Such significant changes in your life will require time and patience; so don’t get frustrated in the process. Remain thankful in the time of preparation, and stay positive about the great endeavors for which God is training you. As He removes the things that would hinder you and replaces them with things that will help you, He is developing you into a strong, wise, well-equipped warrior who is able to emerge from every battle victoriously.

Change and Your Relationships

One element of transition that certainly applies to everyone is the fact that change is not a private matter. Your moving to the next level will impact the other people in your life—your spouse, your children, your church staff and business or ministry team.

In the mid-1970s, I became senior pastor of Trinity Christian Centre in Singapore. It was a small church when I started, but over the years, it grew to become one of the largest churches in the nation.

After I had been pastoring for a few years, I began to realize that I needed to prepare for a transition in the church’s leadership. Although I was not planning for it to happen in the immediate future, I knew the day would come when I would step aside, and someone else would become the senior leader. I also realized it was going to take years for this to become a reality.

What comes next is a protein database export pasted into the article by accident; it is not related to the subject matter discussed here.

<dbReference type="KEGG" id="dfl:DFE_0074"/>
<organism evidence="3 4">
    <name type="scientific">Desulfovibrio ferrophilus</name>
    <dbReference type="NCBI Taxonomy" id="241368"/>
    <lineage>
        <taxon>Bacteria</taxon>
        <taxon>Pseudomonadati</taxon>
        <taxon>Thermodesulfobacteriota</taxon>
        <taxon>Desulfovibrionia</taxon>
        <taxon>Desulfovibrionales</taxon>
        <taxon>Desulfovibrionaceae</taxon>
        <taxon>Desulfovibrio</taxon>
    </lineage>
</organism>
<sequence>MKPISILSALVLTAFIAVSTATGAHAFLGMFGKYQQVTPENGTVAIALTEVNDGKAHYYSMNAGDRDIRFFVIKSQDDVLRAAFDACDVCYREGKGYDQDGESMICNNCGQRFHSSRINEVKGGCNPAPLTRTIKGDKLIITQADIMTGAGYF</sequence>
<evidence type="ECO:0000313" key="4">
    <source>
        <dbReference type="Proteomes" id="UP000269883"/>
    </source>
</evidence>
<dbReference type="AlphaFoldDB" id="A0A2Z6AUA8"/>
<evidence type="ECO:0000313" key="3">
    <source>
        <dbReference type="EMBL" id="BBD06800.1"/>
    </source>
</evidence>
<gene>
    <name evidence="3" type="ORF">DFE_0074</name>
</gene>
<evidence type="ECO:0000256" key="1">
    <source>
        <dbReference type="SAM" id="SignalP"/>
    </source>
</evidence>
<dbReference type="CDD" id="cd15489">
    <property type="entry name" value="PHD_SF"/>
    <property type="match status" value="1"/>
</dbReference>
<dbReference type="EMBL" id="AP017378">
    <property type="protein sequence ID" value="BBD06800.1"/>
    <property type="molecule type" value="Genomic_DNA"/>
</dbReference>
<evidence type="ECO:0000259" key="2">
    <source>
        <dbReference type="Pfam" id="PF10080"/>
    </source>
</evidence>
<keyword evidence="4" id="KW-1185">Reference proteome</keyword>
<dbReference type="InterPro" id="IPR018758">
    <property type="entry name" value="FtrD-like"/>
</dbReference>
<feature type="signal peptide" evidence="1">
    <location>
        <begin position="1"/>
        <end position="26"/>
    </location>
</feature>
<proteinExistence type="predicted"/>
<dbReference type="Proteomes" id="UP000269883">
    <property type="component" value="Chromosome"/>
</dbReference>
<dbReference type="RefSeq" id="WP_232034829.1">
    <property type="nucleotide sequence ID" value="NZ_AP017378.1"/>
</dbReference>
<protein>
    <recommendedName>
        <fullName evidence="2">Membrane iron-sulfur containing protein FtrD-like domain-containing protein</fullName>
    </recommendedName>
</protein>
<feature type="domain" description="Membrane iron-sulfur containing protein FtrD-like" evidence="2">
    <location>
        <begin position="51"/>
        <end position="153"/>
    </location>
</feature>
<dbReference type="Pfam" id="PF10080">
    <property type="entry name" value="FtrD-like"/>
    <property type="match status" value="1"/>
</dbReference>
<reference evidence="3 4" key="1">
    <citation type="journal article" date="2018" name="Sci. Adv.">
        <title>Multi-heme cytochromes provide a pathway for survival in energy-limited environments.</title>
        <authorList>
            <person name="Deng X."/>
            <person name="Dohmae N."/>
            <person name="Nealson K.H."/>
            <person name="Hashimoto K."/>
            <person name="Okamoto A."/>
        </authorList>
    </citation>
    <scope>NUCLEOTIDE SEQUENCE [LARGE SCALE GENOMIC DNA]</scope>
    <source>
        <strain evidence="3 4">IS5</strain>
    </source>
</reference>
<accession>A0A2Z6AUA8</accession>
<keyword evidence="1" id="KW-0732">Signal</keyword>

My transition took at least 10 years. Ideally, if you are in pastoral leadership, you want approximately five years to watch the potential new leader develop and to check his or her character and motives. Then for the next five years, you would want to prepare the person to handle the pressures and the scope of the position.

If you are pressured into a shorter time period, know that the transition might be bumpier than a well-planned shift in leadership. You may find it more difficult to groom the new leader in all the areas necessary for successful transition.

Those of you who are pressed for time should seek the help of someone from the outside who has made a successful transition. Look for an individual with a strong apostolic anointing in this area for spiritual guidance and wisdom.